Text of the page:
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Russian conductor performs in Palmyra ruins

The Putin-endorsing maestro will bring back music to the 2,000-year-old city, which was until recently occupied and partially destroyed by IS

By IQ on 05 May 2016

Roman Theatre, Palmyra, Guillaume Piolle

The Roman Theatre at Palmyra

image © Guillaume Piolle

Russian conductor Valery Gergiev will perform a concerto in the ruined city of Palmyra, in modern Syria, today.

Gergiev, a noted supporter of Russian president Vladimir Putin, will be joined by St Petersburg’s Mariinsky Theatre at the Roman Theatre this evening (15.00 GMT), reports the state-owned Rossiya 24 news channel.

Syrian government troops supported by Russian airstrikes recaptured the 2,000-year-old Unesco World Heritage Site from the Islamic State (IS) on 27 March. IS troops destroyed a number of monuments they considered idolatrous during their 10-month occupation, including two temples and the ancient Lion of Al-lāt statue, and also used the city as a backdrop for a number of its notorious execution videos.

“Moscow will be hoping that images of its classical musicians in Syria will reinforce the message that Russia is a force for good”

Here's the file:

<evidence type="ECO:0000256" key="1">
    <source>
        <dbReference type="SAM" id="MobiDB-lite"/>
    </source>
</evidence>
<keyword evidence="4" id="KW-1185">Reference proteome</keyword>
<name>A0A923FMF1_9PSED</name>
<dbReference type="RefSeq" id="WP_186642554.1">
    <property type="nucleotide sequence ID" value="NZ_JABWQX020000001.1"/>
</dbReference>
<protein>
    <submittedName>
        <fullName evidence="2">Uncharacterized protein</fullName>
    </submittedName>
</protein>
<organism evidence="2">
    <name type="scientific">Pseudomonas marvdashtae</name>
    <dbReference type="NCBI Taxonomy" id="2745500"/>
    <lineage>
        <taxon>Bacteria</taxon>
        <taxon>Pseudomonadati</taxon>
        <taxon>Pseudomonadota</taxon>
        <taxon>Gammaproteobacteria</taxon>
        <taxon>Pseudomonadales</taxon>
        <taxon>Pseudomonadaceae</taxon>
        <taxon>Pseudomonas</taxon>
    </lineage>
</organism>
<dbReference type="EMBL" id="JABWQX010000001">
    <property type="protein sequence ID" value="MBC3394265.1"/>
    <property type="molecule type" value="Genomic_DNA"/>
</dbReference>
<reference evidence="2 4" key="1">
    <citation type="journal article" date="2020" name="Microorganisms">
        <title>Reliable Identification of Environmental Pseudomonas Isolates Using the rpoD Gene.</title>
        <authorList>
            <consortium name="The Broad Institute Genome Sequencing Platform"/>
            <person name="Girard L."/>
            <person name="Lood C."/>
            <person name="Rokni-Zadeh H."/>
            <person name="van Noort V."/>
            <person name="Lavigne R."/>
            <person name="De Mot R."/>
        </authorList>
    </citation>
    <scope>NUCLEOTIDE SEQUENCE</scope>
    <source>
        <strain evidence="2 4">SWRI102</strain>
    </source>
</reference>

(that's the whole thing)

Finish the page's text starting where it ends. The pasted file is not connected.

Steve Rosenberg, the BBC’s Moscow correspondent, writes that the concert shows that “Russia wants the world to see that it is making a positive contribution in Syria: bringing peace and stability to the country, and, in the case of Palmyra, saving a Unesco heritage site. Moscow will be hoping that images of its classical musicians in Syria will reinforce the message that Russia is a force for good.”

Gergiev, who is also principal conductor of the London Symphony Orchestra and the Munich Philharmonic, was widely criticised in the west in March 2014 for signing an open letter supporting Putin’s military intervention in Ukraine and subsequent annexation of the Crimea. His concerts have also been disrupted by gay rights activists angered by the Putin government’s enacting of a law that bans the distribution of “propaganda of non-traditional sexual relations” to minors.

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